The effects of decreasing water levels and severe drought across California have brought about the implementation of more conscious water conservation efforts on behalf of the entire state.
Local efforts have been made to compensate for this unprecedented drought period.
According to the California American Water Company’s regional Monterey website, users are charged in increasing block rates, meaning that as water usage increases, so does the unit rate, thus encouraging consumers to keep their water usage at a minimum.
The website also explains that rebates are offered to both California American Water and Seaside Municipal Water District customers who install water-saving fixtures. Essentially, the customers are refunded after they provide evidence of having purchased water-conserving devices.
Similar measures are being taken by the Marina Coast Water District. According to MCWD Conservation Specialist Paul Lord, rebates are an easy and highly effective way to promote water conservation.
“Retrofitting of older toilets to new, high-efficiency toilets…is most effective because all the district has to do is promote the rebates via the Public Information Program and then pay out a reasonable rebate once the customers have completed the retrofits,” Lord says.
In addition to the highly-feasible nature of the rebate program, Lord explains that retrofitting, or modifying older-model toilets to become more water-efficient, considerably reduces hourly water use.
But MCWD has done much more than simply advertise rebate programs.
“MCWD has [also] put more focus on contacting and assisting high water use customers…and has given stronger emphasis to the proactive district-wide leak-detection program,” Lord comments.
Several other local companies have taken initiative as well. Carmel Area Wastewater District General Manager Barbara Buikema explains that CAWD treats large amounts of water, having upgraded to a system which makes wastewater safe for not only reintroduction to the ocean, but also reuse in irrigation.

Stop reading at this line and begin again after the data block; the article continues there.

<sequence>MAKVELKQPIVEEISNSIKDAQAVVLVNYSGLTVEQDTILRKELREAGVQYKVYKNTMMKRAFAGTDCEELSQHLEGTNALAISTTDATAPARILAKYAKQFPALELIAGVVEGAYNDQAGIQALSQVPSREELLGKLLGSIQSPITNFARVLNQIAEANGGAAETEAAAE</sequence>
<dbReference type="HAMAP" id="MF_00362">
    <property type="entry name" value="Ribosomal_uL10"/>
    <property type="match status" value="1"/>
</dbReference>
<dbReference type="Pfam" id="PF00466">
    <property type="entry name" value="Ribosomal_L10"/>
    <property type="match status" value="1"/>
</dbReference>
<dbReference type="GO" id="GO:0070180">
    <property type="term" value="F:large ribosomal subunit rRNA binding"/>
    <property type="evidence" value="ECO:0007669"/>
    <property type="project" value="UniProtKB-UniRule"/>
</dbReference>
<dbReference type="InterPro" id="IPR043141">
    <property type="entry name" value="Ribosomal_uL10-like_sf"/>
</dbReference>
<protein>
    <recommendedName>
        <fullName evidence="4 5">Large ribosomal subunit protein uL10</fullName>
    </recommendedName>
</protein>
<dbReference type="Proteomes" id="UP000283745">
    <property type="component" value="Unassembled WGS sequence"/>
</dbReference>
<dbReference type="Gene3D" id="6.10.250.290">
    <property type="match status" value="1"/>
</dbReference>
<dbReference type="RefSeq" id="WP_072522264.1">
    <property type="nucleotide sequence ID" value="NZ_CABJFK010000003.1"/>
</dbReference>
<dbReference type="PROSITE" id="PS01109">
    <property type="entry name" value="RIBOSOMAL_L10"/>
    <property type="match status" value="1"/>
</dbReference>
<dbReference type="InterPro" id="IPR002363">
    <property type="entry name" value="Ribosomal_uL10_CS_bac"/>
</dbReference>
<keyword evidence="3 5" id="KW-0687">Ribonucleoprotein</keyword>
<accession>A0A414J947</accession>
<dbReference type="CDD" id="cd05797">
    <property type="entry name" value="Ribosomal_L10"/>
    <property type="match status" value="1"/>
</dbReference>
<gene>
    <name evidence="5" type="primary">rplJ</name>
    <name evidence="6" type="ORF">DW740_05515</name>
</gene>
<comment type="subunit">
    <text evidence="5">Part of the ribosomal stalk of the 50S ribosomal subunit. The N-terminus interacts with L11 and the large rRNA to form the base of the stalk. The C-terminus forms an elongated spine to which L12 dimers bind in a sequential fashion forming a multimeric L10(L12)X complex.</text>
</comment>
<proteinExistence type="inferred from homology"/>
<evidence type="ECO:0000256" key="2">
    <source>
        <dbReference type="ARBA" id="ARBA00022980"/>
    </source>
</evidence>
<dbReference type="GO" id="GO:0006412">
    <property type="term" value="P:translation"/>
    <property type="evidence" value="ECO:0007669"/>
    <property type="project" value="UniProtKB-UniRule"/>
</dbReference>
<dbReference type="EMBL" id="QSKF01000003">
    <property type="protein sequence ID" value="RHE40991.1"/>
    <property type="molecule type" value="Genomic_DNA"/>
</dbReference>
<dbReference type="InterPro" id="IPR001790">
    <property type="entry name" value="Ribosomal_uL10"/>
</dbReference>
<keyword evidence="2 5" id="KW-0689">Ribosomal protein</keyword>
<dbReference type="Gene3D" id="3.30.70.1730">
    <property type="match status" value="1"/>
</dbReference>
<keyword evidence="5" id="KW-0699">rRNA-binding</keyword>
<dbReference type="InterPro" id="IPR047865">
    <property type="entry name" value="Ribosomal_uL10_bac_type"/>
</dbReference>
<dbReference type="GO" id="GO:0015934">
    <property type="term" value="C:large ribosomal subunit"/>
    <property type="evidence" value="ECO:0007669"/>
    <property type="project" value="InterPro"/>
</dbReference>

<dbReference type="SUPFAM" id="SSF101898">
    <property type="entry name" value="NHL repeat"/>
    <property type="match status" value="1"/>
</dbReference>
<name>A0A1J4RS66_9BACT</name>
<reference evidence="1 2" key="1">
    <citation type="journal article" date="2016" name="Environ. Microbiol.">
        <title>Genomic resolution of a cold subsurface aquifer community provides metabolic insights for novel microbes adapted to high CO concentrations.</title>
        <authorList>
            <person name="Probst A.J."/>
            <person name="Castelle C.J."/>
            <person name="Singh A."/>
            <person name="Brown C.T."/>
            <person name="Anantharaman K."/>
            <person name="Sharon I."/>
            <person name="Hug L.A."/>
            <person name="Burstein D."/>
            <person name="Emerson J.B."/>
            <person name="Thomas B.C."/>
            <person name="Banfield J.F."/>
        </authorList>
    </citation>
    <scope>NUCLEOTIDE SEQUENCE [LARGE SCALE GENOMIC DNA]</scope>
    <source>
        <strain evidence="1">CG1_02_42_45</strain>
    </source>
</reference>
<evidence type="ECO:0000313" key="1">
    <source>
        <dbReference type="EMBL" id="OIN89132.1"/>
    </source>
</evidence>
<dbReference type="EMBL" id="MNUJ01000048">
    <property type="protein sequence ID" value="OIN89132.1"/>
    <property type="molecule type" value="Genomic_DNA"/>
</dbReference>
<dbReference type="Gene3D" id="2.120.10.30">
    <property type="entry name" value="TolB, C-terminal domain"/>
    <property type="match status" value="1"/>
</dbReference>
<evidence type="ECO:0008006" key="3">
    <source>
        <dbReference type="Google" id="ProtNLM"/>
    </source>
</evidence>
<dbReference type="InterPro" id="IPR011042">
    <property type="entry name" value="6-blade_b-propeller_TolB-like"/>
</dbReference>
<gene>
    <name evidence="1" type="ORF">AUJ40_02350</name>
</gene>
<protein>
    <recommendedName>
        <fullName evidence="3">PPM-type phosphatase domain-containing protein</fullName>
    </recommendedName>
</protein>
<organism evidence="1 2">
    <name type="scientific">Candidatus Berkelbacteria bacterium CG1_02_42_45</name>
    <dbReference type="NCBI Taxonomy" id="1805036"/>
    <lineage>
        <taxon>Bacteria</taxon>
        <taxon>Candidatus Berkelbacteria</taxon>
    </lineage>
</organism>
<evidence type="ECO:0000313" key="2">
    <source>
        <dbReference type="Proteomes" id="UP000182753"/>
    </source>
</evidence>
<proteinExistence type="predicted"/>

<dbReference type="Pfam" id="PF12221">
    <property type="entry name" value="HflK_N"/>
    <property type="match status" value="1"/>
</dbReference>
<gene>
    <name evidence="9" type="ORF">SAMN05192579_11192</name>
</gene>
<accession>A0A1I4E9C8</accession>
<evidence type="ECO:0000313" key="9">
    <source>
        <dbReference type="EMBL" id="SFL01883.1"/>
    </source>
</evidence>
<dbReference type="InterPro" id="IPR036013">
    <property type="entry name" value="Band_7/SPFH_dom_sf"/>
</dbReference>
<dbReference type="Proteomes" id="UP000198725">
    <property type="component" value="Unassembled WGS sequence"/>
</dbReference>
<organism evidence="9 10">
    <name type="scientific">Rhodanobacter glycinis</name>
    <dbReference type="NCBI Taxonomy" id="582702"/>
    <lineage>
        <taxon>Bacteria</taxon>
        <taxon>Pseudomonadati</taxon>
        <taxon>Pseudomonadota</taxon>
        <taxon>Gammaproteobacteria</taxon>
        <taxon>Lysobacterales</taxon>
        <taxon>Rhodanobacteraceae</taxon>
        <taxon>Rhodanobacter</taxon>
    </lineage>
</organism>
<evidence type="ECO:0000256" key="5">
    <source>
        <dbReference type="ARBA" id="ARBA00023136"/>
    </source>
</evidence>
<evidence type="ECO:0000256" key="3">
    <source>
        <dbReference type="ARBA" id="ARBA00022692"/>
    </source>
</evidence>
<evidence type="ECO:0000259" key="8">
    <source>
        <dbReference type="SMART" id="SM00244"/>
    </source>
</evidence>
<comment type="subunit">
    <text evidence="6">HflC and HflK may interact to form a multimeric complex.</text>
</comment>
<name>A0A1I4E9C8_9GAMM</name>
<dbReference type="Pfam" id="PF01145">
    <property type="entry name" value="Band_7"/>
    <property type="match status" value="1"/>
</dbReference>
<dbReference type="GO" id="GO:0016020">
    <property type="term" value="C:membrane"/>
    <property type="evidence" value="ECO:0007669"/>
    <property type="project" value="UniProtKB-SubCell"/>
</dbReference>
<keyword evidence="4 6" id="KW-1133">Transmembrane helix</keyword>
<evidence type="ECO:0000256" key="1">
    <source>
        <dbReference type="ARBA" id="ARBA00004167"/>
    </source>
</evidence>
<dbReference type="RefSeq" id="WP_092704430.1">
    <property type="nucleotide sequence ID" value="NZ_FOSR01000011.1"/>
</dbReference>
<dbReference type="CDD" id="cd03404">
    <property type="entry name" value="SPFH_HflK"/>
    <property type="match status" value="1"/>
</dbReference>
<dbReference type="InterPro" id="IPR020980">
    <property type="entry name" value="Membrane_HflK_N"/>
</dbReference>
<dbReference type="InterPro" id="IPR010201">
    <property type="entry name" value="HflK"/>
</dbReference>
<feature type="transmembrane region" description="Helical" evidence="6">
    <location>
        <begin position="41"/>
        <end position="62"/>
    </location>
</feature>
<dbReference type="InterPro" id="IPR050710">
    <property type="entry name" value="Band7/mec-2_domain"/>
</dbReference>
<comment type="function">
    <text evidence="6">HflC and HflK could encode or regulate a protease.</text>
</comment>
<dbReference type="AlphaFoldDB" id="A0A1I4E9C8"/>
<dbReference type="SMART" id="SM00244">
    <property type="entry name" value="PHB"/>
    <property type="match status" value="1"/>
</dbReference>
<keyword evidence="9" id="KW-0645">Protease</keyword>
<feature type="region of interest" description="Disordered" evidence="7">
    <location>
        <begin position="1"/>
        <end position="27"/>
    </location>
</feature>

“The treated water produced by the Reclamation Project has been used since 1994 to irrigate all of the golf courses throughout Pebble Beach,” Buikema offers. “Since the project started we have supplied Pebble Beach with 6.11 billion gallons of water!”
On the statewide scale, several measures have been taken in recent years, mainly in the form of new legislation. For instance, Gov. Jerry Brown signed three bills in September 2014 to track groundwater levels and promote water sustainability, according to the official website of the governor’s office.
These bills outlined a timeline of mandates and deadlines, beginning with the identification of all groundwater management agencies by 2017 and ending with the implementation of sustainable practices in all medium and high-priority water basins by 2040.
State Water Resources Control Board Public Affairs Director George Kostyrko remarks that overall civilian response to state legislation has been quite remarkable.
“Response by the public has been phenomenal,” Kostyrko comments. “For example, when we released the January conservation data, the amount of water saved [remained] strong, with more than 1.1 million acre feet of water saved since June 2015, [which is] 96 percent of the February goal.”
Water conservationists have also found their place on the CHS campus. AP Environmental Science teacher Jason Maas-Baldwin warns against the overuse of California’s aquifer, and preaches the importance of conserving water wherever possible.
“I personally don’t shower as much of the average Joe if you can call that an effort,” Maas-Baldwin teases.
He also addresses the proposed solution of desalination, suggesting that perhaps the solution is not realistically as effective as it is when advertised.
“So many people assume desal is the answer but considering [that desalination] uses 50 [times] the amount of energy as typical water sources, it could ultimately exacerbate the situation,” Maas-Baldwin warns.
Nevertheless, MCWD is considering the implementation of additional desalination technology.
MCWD General Manager Keith Van Der Maaten is doubtful of its potential at the moment, but hopeful for the future.
“The likelihood of a fully-functioning solar power desalination plant in the short-term (0-5 years) is very low,” Van Der Maaten admits. “[However], the likelihood continues to increase as technology advancements in membrane filters (and photovoltaics) are expected to make [desalination] more cost effective.”
Simple on-campus efforts at Carmel High also contribute to the anti-water-waste campaign. Maas-Baldwin, for instance, intends to lead the environmental club in a water conservation project.
He exclaims, “We currently aim to get a rain catchment system installed on my classroom!”